Stop by

    PART II
     
  18. PodVintage

    PodVintage Alumni

    Wonderful Job! :bouncing::bouncy:
     
  19. bartondoll

    bartondoll Guest

    Melanie, just now got a chance to watch your video! Wonderful!!

    Thank you so much for this Part I RAB workshop, it was so informative, great links, I loved it!

    Now - on to check out Part II!

    Sue
     
  20. Hi Melanie!

    Did I forget to post and tell you just how much I loved this workshop??

    Shame, shame, shame on me!!:BAGUSE:

    It's outstanding young lady!!

    I'm glad you mentioned the book Hillbilly Hollywood. I have it too and I just love it. I frequently pull it out just to gaze at the beautiful colletion of vintage western shirts owned by Marty Stuart. That man is going to have to open up a museum!! I wonder if it was him that snagged up the 1970s Nudie suit that was custom made for Keith Richards from the Rolling Stones. It was auctioned on eBay a while back and I think the final price was $7,700.00 - I thought kinda cheap considering who it was made by and who it was made for!! (Of course, not cheap enough for my pocketbook!!)

    In case you haven't seen it yet, there is a brand new book out about vintage western shirts. It was just published in November 2004. I didn't care about the $40 price tag, I had to have it. A very good decision and purchase indeed!! It's freakin' awesome, probably one of THE BEST and most comprehensive books on the subject!!

    Western Shirts: A Classic American Fashion, by Steven E. Weil and Daniel DeWeese (of the Rockmount family!!)
    [​IMG]
    ISBN: 1586852485 Publisher: Gibbs Smith Publishers Subject: Fashion Subject: Americana Publication Date: November 2004 Binding: Hardcover Language: English Illustrations: Y Pages: 176 Dimensions: 1100x1400

    Synopses & Reviews (from Powells.com)

    Publisher Comments:
    No longer found only on the backs of ol' cow hands from the Rio Grande, or in closets that have been undisturbed for the last sixty years, cowboy shirts are now highly collectible-treasured pieces of Western Americana. But what distinguishes one from the other? Cowboy Shirts is the resource on understanding the history behind these uniquely American pieces of art, and on what to look for in collecting them, because while fashion trends may come and go, quality design and construction are always recognizable. The book contains a complete list of cowboy shirt labels (over 250 of them!) to help you identify the manufacturer and date of your finds, and Rowdy, rhinestoned, saucy, sturdy, colorful, or plain-Cowboy Shirts will make you want to kick up your spurs in Western delight as you follow them from practical wear, to costume, to fashion, to art. G. Daniel DeWeese was raised in South Dakota where his parents owned and operated a ranch near the Black Hills. Dan studied creative writing at the University of South Dakota before going to West Africa with the Peace Corps as an irrigation specialist for agricultural development programs. He helped launch and manage an agricultural-development company in Saudi Arabia. Dan has worn Western shirts, hats and boots all his life, around the world. He lives with his wife, Julie, and their overgrown Airedale in Minnesota. Steve Weil has Western wear in his genes: he is the third generation to run his family's firm, Rockmount Ranch Wear Mfg. Co. Steve's first foray in the rag trade was in 1958 as an infant model in a Western industry fashion show. His love for vintage Western wear began in high school when he raided his grandfather's closet for shirtsfrom the 40's. Today he heads the company and is responsible for all design of the brand's many lines. Steve lives in Denver with his wife Wendy and son Colter.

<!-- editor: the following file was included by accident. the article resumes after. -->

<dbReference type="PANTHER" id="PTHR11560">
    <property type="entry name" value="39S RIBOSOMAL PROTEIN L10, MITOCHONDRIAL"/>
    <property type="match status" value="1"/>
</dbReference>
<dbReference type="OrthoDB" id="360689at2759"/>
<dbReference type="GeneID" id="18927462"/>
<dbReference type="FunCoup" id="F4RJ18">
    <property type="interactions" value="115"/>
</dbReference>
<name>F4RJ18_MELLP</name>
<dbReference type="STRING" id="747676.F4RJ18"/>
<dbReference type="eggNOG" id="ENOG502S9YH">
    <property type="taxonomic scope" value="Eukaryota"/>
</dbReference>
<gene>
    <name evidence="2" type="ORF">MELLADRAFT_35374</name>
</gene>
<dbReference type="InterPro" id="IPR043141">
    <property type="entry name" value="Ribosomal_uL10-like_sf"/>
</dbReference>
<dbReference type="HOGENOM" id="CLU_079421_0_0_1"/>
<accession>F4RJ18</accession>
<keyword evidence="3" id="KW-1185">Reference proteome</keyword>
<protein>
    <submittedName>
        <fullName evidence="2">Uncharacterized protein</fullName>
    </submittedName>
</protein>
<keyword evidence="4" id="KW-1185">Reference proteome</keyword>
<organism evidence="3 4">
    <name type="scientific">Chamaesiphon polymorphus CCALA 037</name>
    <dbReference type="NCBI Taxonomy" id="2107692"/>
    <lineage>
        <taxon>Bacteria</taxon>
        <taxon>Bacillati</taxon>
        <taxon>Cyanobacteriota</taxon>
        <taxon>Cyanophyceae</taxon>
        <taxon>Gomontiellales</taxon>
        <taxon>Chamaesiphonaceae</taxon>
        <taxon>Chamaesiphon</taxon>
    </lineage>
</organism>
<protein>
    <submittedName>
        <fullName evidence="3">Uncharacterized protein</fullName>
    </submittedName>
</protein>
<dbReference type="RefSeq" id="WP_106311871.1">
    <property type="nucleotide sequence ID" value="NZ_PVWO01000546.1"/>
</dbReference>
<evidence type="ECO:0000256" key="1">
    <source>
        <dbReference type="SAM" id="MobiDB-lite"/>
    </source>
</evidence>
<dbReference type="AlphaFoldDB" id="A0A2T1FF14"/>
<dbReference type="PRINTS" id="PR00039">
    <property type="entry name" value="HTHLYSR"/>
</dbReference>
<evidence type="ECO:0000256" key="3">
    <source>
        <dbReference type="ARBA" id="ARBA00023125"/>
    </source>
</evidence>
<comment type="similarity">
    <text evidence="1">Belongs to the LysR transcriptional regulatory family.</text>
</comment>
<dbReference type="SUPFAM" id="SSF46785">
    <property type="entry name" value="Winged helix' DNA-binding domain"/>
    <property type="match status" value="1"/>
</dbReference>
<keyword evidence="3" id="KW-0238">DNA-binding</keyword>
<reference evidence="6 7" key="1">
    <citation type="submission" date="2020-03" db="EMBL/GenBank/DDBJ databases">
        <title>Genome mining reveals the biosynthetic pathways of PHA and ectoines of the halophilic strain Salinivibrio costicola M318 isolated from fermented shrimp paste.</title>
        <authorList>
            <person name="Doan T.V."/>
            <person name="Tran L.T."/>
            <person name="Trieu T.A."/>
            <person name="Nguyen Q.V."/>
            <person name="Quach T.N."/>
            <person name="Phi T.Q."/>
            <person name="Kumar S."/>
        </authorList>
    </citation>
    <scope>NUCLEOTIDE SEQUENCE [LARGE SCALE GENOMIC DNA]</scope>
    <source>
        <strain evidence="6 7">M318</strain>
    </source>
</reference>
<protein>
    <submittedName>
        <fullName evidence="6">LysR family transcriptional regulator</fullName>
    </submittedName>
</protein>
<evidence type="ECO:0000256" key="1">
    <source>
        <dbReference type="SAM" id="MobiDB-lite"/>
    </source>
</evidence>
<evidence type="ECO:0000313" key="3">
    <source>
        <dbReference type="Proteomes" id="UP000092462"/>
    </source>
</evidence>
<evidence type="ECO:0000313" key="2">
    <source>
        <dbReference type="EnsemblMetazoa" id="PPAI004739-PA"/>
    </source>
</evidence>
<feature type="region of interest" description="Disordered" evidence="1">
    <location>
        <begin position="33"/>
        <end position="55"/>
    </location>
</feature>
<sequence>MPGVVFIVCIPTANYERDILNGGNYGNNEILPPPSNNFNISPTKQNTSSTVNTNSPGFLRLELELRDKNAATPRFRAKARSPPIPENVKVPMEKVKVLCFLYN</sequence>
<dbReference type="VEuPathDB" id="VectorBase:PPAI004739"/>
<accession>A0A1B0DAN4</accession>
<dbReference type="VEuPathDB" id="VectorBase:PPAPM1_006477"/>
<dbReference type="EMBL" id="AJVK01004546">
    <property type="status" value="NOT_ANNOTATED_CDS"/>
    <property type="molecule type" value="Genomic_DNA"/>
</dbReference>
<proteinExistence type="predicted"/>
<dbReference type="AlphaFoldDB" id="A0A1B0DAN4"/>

Synopsis:
    With chapter on:
    - The History of Western Shirts
    - Vintage Shirts as Collectables
    - Design Elements of Western Shirts
    - The Manufacturers (including Miller Western Wear, Rockmount Ranch Wear Mfg. Co., H Bar C, Levi Strauss & Co., Karman Inc.)
    - Importance of Labels in Dating Vintage Shirts
    - Sources of Vintage Western Shirts

    Synopsis:
    Table of Contents (unedited!) I. Preface II. Introduction III. Part 1 - The Shirt - Chapter 1 The History of Western Shirts - Chapter 2 Vintage Shirts as Collectables - 5 Interviews with Collectors - Chapter 3 Design Elements of Western Shirts IV. Part 2 - The Manufacturers - Chapter 4 Miller Western Wear - Chapter 5 Rockmount Ranch Wear Mfg. Co. - Chapter 6 H Bar C - Chapter 7 Levi Strauss & Co. - Chapter 8 Karman Inc. - Chapter 9 Westmoor Inc. - Chapter 10 Significant others: Blue Bell, Pendleton V. Part 3 - The Labels - Chapter 11 - Importance of Labels in Dating Vintage Shirts - Label Index and Historical Guide VI. Part 4 - Appendix - Acknowledgments - Sources of Vintage Western Shirts - Bibliography
    -------------
    Yes, you read that right! The book does indeed have over 250 label photos. I can't believe I ever got by without it!!!!!!

    Thanks again Mel!!

    ~Maureen
     

Share This Page